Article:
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Are You Listening?

This blog.  Sheesh.  A week goes by and I have dozens of inspiring ideas for the week’s writing that I’m learning and thinking about–little nuggets of thought gleaned from conversations, magazine articles, books, within moments of frustration and fear, and in things peoples say.  This morning for example, during the silence of savasana our yoga teacher said, “Beautiful humans.  Find your divinity.”  Wow.  Now that’s a whopper of a thought right there.

The problem is, I think about these philosophical thoughts while I am doing all of the other stuff of life–trying to blanche my tomatoes before they rot; coercing Lucy to wear more than a sundress on a 45 degree rainy day (a losing battle); folding laundry; “playing dinosaurs” with Oliver; writing a card and giving a thoughtful gift to my friend Wiltse on her actual birthday (failed); and trying to return emails and phone calls in spaces of time here and there.

Thoughts bounce around like wild deflating balloons in my mind until I am able to land on my butt, open my journal, and begin the process of unraveling it all.  When I begin to write, my mind is like a clogged drain–there’s too much wanting to come out at the same time.  I begin by spending some time pulling the hair and floss from my brain to open the channels so it can all drain out.  This takes about five or so minutes before I hit my rhythm and thoughts start to flow and make sense.

This is precisely why the practice of journaling keeps me grounded and sane.  I need a place to stop.  I need a place to slowly draw out all of the stuff in my head.  I need a place to listen, really listen to myself. I need to write.

When I write, I can hear myself tell myself that this relationship is not right for me or that my job drains me or that I want to live a healthier life.  When I write, I can clarify my needs and hear my dreams and put one proverbial foot in front of the other on my way there. When I write, I am engaging in deep respect for myself by listening to myself.

We all would benefit from having someone listen deeply to us and help us hone in on what we are trying to say and trying to work through.  This is why we turn to friends and therapists–to listen and help us figure things out so we can move toward peace and contentment.  We seek people to help us heal.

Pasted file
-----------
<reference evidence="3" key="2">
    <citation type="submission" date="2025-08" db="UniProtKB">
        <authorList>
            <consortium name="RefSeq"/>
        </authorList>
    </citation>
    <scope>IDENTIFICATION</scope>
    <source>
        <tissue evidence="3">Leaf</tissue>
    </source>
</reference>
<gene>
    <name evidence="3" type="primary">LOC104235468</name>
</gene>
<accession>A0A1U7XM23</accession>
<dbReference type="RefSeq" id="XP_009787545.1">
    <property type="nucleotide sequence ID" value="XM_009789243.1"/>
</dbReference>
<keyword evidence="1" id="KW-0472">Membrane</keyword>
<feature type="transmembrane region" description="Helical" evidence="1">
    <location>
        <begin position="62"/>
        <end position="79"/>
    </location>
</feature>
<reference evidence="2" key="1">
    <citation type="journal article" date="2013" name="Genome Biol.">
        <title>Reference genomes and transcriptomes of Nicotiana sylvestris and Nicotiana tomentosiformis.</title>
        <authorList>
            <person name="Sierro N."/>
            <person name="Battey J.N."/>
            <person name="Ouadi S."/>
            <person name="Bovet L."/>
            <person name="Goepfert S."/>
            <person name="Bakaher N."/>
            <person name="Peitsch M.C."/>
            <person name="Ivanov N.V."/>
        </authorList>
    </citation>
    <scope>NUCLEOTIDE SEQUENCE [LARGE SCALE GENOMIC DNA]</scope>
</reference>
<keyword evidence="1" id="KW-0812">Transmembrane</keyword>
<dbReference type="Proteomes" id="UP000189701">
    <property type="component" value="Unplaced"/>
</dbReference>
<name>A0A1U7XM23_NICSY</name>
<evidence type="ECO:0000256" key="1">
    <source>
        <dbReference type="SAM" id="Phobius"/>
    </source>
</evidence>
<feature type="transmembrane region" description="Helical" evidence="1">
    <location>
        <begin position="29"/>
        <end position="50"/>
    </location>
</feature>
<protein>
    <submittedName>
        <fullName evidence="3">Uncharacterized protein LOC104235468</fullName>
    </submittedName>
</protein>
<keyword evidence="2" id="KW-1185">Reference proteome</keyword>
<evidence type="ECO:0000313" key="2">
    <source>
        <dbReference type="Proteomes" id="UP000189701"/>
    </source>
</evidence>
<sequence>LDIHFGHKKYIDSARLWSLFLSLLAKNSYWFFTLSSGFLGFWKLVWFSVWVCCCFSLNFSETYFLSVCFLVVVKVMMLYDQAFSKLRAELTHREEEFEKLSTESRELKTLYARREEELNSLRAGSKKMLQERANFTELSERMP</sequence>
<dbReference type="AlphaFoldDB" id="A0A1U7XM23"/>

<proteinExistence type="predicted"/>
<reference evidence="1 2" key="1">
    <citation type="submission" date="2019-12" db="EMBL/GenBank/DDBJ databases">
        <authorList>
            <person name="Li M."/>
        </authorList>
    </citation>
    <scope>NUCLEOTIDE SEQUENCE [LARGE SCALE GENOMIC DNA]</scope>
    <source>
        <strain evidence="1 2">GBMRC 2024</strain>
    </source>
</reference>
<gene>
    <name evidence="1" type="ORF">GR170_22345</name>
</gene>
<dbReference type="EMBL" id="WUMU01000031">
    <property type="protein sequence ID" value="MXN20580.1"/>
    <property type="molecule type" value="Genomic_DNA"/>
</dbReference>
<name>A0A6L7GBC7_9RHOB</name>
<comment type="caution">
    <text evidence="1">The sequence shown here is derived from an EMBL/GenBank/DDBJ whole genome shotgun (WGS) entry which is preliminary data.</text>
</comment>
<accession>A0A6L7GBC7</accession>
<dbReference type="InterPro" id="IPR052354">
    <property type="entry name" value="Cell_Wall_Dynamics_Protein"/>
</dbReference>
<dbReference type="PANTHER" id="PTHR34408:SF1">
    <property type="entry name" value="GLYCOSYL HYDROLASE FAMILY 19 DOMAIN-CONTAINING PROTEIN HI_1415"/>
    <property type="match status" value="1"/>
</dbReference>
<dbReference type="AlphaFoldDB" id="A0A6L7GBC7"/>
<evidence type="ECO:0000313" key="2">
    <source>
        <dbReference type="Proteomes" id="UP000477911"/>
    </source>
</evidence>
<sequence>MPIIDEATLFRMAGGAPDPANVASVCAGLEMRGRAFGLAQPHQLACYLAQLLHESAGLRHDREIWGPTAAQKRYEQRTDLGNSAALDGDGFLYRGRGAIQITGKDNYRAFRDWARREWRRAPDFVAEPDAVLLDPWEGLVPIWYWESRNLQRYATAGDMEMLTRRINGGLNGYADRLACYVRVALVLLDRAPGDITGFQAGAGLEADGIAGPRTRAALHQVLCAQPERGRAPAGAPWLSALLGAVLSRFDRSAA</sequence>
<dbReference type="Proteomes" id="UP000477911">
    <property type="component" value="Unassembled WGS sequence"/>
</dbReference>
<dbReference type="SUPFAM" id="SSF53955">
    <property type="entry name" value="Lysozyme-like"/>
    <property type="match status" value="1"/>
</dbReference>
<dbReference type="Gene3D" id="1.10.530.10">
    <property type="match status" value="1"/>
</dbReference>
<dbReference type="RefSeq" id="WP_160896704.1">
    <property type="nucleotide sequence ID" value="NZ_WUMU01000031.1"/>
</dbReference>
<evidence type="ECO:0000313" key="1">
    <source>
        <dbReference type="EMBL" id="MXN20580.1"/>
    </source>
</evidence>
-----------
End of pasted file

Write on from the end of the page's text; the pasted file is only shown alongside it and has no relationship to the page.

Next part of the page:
While we need people in our lives, the truth is, within you is your greatest healer.  The more you practice listening to yourself, the better you get at it.  When you practice listening to yourself, you gain insight and self-knowledge.  You waste less energy because you become clear with your priorities.  You start to see where and with whom you are squandering your precious energy.  And in magical moments of lucidity, you begin to see your possibilities, your divinity.  And when you glimpse into all that lies inside of you, you summon your courage to reach for your dreams.

However you choose to listen to yourself–through writing, prayer, meditation, walks, singing, dancing, art, whatever–you must make the time to do so.  All of the stuff of life will never cease. It will be there whether you take twenty minutes for yourself or not.

I believe my yoga teacher is right–we all must find our divinity, because we are all from a divine force, no matter what you call it or believe it to be.  Something created daffodils and elephants and chameleons.  And us.

We are each given this life, not to suffer, though suffering is at times inevitable.  We were given this life because we each have a unique purpose, because we are here to let our light shine, to discover ourselves, to be brave on this ultimate journey and adventure of life.

Listen carefully and with great love.  There is beautiful music coming from your soul.  Do you hear it?

Janna Brayman Krawczyk is a writer and a teacher.  She has a B.A. in journalism from the University of Wisconsin-Madison and a Masters in Teaching from Hamline University.  She has been writing in a journal for over half of her life and has finally accepted that life is not easy, yet our struggles and obstacles are what inspire insight and wisdom.  For this reason, she must write as a way to understand herself and her life, stay sane, and dream big dreams.  She feels blessed to share this healing and illuminating practice with as many people as possible in her lifetime…

  1. Everyday you help me move towards being a better person and partner. thank you for experencing this life we me. sb

  2. Once again Janna…you have me thinking. Thanks for being my friend and sending this out to keep me in check.

  3. could not agree with you more! Let’s all get the dirty mud off our souls and let the light shine on in! Hallelujah! Peace sister! Weez

  4. Finding that (even) 20 minutes to journal is the hardest thing. Here it is after 10 pm and I am just finishing answering emails for work and am feeling exhausted from my long day of teaching. The inspiration I felt this morning has left me and I feel drained of enough energy to contemplate life’s meaning. Thank God for your youth and the energy to continue. I think journaling has always helped me process what is happening in my life. Also, I agree that writing helps me hear my own voice. That part is true for me as well as you. I write down the new insights as I see them, and sometimes review to remind myself what I have learned. Life is one long lesson and I a life long learner.


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